2 min Security

Cloudborne vulnerability exposes cloud servers to hackers

Cloudborne vulnerability exposes cloud servers to hackers

A new vulnerability has been found that may enable hackers to capture data that companies store in the cloud. This is a vulnerability called Cloudborne, which affects certain components of the motherboard of servers that are often found in cloud provider data centers.

Researchers from the company Eclypsium described the Cloudborne vulnerability in an extensive article. The vulnerability has to do with so-called baseboard management controllers (BMCs) that usually belong to the motherboard of servers. These are specialized chips that allow system administrators to make changes to a server, even if that server is not turned on.

Multiple vulnerabilities

BMCs are especially useful for detecting problems, for example, when a device does not start up. They make it possible to modify a server’s firmware, change certain settings or reinstall a complete operating system if necessary. But there are risks associated with these chips.

In recent years, researchers have discovered several problems that allow hackers to access and disable servers. Many of the vulnerabilities affect Super Micro Computer products, which is known as one of the largest providers of server motherboards for cloud providers and companies.

Update Firmware

Cloudborne poses a threat when a vulnerable Super Micro motherboard is built into a bare-metal cloud server. These are machines that providers of infrastructure-as-a-service use for their services. A company often rents a bare metal server, because it doesn’t have to share it with other customers, which is the case with an ‘ordinary’ cloud server. But at the end of the day, it is still a server that can be used by multiple customers. After all, if one customer cancels his contract, the server will continue to the next customer.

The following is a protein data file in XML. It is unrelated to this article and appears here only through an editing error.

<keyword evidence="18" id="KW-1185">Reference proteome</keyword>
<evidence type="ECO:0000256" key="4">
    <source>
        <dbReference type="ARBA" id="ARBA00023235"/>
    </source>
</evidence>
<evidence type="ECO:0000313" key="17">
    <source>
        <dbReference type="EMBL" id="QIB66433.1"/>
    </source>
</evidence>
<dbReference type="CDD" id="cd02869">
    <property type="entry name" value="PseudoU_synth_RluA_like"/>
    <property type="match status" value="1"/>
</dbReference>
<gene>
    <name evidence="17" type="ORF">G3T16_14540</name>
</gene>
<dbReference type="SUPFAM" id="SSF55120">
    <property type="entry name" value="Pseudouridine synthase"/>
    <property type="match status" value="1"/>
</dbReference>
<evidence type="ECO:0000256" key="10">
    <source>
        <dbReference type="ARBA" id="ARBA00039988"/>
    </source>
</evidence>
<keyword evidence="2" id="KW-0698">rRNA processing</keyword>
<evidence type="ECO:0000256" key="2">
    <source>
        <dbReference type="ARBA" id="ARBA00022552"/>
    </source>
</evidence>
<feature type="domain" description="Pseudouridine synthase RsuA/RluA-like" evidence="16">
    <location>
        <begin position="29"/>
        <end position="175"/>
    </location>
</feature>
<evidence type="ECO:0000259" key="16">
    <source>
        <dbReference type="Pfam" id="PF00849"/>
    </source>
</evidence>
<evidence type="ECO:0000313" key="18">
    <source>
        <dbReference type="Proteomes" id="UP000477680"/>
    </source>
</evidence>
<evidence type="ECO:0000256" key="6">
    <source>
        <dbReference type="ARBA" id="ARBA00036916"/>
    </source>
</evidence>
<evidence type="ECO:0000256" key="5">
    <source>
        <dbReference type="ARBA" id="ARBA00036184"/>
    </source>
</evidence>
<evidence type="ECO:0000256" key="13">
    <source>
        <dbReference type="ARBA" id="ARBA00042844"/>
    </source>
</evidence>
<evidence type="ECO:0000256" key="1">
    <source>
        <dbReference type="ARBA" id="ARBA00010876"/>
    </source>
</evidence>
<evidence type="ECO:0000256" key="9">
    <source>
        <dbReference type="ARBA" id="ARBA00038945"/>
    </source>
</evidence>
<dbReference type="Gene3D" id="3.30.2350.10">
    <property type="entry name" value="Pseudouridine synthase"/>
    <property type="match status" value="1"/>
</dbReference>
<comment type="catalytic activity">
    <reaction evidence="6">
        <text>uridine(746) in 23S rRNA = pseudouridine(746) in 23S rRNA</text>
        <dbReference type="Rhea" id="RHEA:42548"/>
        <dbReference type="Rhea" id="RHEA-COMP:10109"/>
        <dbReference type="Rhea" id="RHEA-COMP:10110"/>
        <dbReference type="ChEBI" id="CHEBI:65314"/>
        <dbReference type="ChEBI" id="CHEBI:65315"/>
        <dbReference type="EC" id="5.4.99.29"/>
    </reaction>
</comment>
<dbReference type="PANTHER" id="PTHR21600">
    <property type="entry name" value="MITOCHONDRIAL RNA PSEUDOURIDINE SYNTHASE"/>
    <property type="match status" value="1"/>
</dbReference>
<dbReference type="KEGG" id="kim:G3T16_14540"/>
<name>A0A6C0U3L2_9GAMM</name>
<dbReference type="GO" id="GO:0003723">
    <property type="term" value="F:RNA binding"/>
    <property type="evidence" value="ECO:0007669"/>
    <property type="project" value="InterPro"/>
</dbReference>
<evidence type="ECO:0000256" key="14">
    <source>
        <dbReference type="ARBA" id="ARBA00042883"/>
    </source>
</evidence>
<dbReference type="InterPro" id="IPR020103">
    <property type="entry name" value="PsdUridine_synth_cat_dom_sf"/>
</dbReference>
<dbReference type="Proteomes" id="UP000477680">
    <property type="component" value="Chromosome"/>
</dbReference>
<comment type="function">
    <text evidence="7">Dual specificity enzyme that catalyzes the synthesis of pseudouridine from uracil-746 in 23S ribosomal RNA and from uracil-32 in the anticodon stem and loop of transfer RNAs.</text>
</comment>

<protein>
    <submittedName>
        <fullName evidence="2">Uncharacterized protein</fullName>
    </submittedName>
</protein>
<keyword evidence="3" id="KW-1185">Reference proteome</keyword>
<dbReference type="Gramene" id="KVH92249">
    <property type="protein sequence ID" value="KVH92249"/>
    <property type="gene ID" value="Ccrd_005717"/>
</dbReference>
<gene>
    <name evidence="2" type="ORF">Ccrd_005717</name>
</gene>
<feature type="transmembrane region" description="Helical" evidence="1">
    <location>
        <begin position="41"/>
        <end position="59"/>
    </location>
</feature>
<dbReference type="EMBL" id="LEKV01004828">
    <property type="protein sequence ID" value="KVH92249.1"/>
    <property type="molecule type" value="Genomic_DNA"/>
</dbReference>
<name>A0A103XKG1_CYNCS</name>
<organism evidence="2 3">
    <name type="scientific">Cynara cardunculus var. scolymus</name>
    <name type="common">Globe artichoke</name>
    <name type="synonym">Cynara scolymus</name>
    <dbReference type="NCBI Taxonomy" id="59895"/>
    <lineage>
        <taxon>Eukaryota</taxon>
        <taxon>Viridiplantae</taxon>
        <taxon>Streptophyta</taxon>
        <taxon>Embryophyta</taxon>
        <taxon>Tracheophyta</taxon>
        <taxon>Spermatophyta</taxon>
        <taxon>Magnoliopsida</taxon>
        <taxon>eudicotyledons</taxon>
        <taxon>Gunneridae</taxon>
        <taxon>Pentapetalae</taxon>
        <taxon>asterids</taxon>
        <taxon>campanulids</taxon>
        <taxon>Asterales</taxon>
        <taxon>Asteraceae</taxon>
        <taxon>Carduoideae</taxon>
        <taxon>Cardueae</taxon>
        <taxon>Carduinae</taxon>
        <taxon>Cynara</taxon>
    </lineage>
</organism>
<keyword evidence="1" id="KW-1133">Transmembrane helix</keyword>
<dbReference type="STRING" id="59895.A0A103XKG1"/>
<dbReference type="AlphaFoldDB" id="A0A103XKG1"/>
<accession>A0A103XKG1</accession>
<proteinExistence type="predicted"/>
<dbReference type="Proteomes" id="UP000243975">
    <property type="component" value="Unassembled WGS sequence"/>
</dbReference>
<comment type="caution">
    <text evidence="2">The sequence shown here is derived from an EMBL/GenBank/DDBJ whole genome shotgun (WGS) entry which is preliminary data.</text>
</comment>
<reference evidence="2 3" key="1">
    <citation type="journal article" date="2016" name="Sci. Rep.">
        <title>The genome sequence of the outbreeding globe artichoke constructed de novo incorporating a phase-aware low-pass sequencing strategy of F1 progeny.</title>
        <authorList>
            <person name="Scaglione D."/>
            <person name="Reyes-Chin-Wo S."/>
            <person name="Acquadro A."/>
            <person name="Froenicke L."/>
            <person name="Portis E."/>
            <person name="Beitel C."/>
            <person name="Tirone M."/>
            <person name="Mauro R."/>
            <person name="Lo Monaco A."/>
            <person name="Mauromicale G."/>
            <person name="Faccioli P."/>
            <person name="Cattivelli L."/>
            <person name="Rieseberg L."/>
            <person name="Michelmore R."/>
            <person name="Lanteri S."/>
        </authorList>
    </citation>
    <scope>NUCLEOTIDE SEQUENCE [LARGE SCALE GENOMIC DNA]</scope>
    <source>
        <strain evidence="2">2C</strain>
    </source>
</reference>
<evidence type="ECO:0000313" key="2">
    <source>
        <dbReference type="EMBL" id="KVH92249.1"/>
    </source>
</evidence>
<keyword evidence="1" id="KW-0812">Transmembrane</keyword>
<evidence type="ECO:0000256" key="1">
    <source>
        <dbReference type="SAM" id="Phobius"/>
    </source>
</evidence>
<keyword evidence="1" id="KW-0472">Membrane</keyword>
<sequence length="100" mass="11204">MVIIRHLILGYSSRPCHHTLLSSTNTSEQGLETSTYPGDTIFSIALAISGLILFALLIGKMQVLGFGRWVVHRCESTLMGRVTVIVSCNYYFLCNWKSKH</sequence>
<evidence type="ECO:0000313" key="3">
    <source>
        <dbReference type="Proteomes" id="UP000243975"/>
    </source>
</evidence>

According to Eclypsium’s experts, Cloudborne can be exploited if the provider of such a bare metal server does not completely reinstall the firmware before this server changes customers. This makes it possible for hackers to install a backdoor in that bare-metal server, or to infect it with malware and then hack multiple customers.

Several providers have to deal with the vulnerability and Intel, among others, has already announced that it is working on a solution to the problems.

This news article was automatically translated from Dutch to give Techzine.eu a head start. All news articles after September 1, 2019 are written in native English and NOT translated. All our background stories are written in native English as well. For more information read our launch article.